Neel Kashkari’s resume includes aerospace engineering, investment banking and being a key adviser to U.S. Treasury Secretary Henry Paulson.

Now the 35-year-old University of Illinois graduate and Ohio native has been selected to manage the government’s historic $700 billion bailout, deciding how the Treasury will buy heaps of distressed assets from banks and restore confidence in the country’s financial system. Kashkari’s position still needs Senate confirmation and there are no guarantees he’ll be able to keep his job under the next president.

Here’s a snapshot of his swift ascent to one of the most critical roles in the government’s rescue plan:

Kashkari earned bachelor’s and master’s degrees from the University of Illinois at Urbana-Champaign.

As a graduate student, he was the team leader for the mechanical engineering component of a solar-powered car the school entered in the 1997 Sunrayce, a solar-powered vehicle race from Indiana to Colorado. About 30 to 40 U of I students – most of them undergraduates – were involved, said Professor Emeritus Robert White, who was Kashkari’s adviser in the graduate program. The team built an aerodynamic vehicle weighing less than 600 pounds whose top was covered with solar cells.

“He dealt well with students as the team leader,” White said. He said Kashkari had already stood out as an undergraduate in the engineering department.

“I felt he had leadership qualities and the right drive that was going to be needed,” White said.

Kashkari started his career in Redondo Beach, Calif., at TRW Inc., a NASA contractor that was later acquired by Northrop Grumman.

He was a principal investigator in the company’s research and development division and worked on the James Webb Space Telescope, the successor to the Hubble Space Telescope that is scheduled to launch in 2013. Kashkari’s former supervisor told The Associated Press that one of his contributions was helping make a latch that would hold the telescope together while in orbit.

“As an engineer, what I loved about it is I was solving problems … that no one had ever even tried before,” Kashkari told the AP. “When you think about the credit crisis, we’re trying to tackle challenges. Maybe they’ve come about in the past in different forms, but the situation today is by definition unique. So we’re bringing all of our analytical skills to bear to try to solve this.”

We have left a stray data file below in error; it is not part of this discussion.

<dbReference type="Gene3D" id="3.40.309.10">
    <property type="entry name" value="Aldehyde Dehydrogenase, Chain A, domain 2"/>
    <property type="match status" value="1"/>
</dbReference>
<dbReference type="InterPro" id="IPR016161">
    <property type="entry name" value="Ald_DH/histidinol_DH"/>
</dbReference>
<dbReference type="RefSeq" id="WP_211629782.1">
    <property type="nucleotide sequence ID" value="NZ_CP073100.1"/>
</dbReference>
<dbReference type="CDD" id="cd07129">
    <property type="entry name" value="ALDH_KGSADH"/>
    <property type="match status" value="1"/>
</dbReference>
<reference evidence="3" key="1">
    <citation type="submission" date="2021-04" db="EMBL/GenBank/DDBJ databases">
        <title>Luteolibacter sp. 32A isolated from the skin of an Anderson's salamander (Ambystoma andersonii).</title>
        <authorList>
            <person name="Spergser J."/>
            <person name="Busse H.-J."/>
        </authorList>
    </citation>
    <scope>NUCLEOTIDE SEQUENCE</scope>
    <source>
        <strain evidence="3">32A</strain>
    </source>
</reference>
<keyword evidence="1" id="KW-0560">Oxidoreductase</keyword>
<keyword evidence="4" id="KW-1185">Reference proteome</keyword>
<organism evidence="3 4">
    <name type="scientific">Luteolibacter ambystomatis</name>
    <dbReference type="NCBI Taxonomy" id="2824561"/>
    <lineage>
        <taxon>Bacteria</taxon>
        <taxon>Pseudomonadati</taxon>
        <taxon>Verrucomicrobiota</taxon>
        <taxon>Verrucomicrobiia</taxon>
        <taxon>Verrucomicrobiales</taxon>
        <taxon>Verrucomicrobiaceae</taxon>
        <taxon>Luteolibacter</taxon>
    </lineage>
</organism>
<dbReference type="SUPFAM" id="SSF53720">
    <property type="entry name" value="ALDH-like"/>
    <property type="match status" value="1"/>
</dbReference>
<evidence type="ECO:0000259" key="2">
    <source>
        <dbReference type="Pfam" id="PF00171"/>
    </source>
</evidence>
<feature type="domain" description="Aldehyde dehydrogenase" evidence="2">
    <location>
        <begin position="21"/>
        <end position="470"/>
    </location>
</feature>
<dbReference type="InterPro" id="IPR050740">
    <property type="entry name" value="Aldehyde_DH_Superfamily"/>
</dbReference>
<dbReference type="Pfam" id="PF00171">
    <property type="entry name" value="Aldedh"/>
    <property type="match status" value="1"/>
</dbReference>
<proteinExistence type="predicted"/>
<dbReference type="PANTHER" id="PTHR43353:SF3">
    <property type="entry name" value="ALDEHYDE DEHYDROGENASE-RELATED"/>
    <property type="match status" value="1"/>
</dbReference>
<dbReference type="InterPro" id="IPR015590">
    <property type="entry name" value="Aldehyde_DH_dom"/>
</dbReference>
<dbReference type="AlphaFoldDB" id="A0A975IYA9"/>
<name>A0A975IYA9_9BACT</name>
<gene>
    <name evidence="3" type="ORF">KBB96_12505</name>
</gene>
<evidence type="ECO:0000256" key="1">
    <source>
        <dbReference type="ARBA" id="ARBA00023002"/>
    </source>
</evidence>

After working at TRW, Kashkari enrolled at the University of Pennsylvania’s Wharton School to get his MBA in finance.

“The whole idea was to combine engineering with finance,” Kashkari’s father, Chaman Kashkari, told his hometown paper, the Stow Sentry in Stow, Ohio.

In February 2002, shortly before graduating from Wharton, Kashkari joined 100 students for an eight-hour, intensive leadership training exercise.

The students traveled an hour to Fort Dix, N.J., where they used the U.S. Army’s “battle lab” to run a computer simulation of a one-day cease fire in Bosnia. The participants were split into 14 teams with varying missions and had to rescue 300 refugees caught in crossfire.

During the simulation, four Army officers were behind the scenes “pulling the levers to constantly upset the apple cart” by suddenly introducing groups of insurgents or other obstacles as the students navigated the rescue convoy through the war zone, said Wharton Professor Michael Useem, who ran the exercise.

The leadership training puts a premium on making fast decisions under pressure that “require the cooperation of a range of stakeholders who have very different stakes,” Useem said.

“Neel Kashkari, in his new office, is going to be facing that. There will be huge pressures on him coming from Congress, the White House and the Fed. … As Neel gets going, there’s a road map he’s got to follow. But there’s going to be suddenly new hostile forces out there who are pressuring him or lobbying him.”

After graduating from Wharton in 2002, Kashkari joined the San Francisco office of Goldman Sachs as an investment banker. Paulson was chairman and chief executive at the time. Kashkari told a Senate committee in June that he advised both domestic and overseas companies on financing and mergers and acquisitions.

In July 2006, Kashkari left Goldman Sachs to become one of Paulson’s senior advisers at the Treasury. His policy work included energy security, as he helped develop President George W. Bush’s Twenty In Ten energy plan, shorthand for the administration’s goal to cut U.S. gasoline usage by 20 percent in the next decade.

Kashkari told the Senate committee he was also “spearheading our response to the housing crisis.” He played a leadership role in the Hope Now Alliance, a collection of public and private sector groups that the Treasury formed last year to provide counseling to homeowners at risk of foreclosure.

Kashkari became the Treasury’s assistant secretary for international economics and development in July. David McCormick, who oversaw Kashkari as undersecretary for international affairs, told National Public Radio that his report is “a very quick study … very bright, very organized and very analytic – all prerequisites to doing the kind of triage and making the kind of choices he’s going to have to make.”

Kashkari’s parents, Chaman and Sheila, are immigrants from Kashmir. His father is a retired engineering professor at the University of Akron and his mother is a pathologist. His sister, Meera Kelley, is a physician.

Kashkari lives in Maryland with his wife, Minal, and a Newfoundland dog named Winslow after Kellen Winslow of the Cleveland Browns. Kashkari played football and wrestled in high school.

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